When you think of a healthy work environment, what do you picture? I've always imagined a fictionalized version of the Runner's World magazine office. Happy employees high five each other as they head back into the office, slightly flushed from a post-lunch team run. The light and airy kitchen is full of fruits, vegetables, and Terry in accounting's latest homemade vegan protein bars. Staff sit (and stand) at adjustable desks with cubicles full of yoga balls, foam rollers, and mason jars full of kombucha. Meetings are structured and productive, each employee's voice is valued, and creativity is encouraged. Everyone leaves at 5pm on the dot to go home and eat a wholesome meal with their friends and families.
Something that's well understood, and frankly easier to do, in large corporations, is the need to reduce your dependencies. Nonprofits and small businesses, while leaner and meaner in my personal (and right) opinion, tend to dive headfirst into dependence on a few key players. This is why transitions, and VACATIONS, are so much harder in the mission-driven universe. No one can do our work for us because we are the only ones with the knowledge and tools to get it done.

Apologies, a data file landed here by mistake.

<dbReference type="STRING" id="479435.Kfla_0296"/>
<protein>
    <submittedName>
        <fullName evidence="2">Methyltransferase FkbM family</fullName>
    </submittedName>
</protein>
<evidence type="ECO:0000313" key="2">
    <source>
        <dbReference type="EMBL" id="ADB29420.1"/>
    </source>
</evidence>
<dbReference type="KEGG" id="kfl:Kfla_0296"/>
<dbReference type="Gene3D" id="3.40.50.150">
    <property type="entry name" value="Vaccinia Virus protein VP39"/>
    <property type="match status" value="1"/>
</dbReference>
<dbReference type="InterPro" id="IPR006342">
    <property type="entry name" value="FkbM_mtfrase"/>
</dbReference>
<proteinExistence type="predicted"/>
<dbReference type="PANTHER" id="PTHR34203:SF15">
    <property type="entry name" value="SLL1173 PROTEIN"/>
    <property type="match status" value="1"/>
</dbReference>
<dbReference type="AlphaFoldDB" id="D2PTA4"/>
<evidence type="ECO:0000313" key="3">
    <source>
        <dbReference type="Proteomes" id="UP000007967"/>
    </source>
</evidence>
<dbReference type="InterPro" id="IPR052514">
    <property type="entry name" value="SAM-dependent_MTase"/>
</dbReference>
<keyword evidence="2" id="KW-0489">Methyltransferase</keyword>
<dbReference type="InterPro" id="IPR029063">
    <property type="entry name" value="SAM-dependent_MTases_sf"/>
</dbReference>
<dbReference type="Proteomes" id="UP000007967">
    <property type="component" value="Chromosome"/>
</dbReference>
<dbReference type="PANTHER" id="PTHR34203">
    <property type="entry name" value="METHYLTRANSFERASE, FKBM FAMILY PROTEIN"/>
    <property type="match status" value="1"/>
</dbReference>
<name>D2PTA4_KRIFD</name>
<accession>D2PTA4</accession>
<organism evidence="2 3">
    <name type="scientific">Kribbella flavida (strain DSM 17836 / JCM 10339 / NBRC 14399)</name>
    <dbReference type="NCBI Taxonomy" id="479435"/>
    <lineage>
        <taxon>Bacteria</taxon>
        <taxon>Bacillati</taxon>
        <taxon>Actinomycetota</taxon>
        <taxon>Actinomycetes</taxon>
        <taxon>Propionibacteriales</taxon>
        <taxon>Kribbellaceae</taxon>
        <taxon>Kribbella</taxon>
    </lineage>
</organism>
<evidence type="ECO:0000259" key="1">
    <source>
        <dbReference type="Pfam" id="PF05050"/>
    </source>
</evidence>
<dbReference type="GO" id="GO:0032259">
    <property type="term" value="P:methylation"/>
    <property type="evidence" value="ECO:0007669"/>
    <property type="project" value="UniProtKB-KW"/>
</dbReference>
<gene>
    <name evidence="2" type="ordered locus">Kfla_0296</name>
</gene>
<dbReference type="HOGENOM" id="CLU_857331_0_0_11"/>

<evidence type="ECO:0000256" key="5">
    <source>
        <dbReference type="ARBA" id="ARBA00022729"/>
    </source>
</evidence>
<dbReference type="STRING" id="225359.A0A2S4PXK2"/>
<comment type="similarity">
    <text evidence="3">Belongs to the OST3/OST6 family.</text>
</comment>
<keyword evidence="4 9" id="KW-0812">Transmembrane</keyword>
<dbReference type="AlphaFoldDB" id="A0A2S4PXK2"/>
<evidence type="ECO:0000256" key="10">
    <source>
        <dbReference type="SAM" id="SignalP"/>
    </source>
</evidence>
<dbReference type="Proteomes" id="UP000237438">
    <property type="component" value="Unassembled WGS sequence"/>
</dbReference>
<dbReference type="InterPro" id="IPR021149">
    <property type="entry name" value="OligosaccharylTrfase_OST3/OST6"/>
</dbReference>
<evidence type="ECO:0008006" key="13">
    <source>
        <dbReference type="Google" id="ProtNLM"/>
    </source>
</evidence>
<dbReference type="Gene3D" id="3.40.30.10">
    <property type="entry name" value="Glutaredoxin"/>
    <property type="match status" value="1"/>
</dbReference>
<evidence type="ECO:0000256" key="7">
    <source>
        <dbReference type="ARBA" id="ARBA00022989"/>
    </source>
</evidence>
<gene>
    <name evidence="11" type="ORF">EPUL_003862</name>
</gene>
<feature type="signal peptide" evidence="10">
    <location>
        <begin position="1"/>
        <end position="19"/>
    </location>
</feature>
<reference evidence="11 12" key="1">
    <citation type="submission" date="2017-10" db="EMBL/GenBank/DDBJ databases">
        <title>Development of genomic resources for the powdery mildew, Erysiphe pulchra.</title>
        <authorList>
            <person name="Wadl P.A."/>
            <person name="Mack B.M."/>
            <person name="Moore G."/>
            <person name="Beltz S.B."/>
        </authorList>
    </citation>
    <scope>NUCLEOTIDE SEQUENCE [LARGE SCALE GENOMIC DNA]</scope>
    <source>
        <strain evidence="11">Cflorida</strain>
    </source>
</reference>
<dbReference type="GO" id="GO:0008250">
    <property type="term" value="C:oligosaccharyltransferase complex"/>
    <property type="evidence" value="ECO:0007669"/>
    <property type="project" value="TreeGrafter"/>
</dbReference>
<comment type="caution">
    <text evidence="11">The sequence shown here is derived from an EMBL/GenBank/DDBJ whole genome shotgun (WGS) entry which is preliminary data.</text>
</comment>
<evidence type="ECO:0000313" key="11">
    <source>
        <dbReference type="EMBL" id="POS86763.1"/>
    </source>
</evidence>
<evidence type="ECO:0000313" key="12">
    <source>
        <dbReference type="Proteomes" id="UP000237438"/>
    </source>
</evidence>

So we know it's important to set boundaries when we love our work, but how do we do this? In the same way that it can be tempting to go for a cookie when you're feeling that 4pm energy dip, it can be tempting to log in to your computer to do just one more thing for work at midnight. How do you fight the urge and set up healthy working habits? The same way we make any habit change: reframing our understanding, making small changes, and setting up the conditions for success.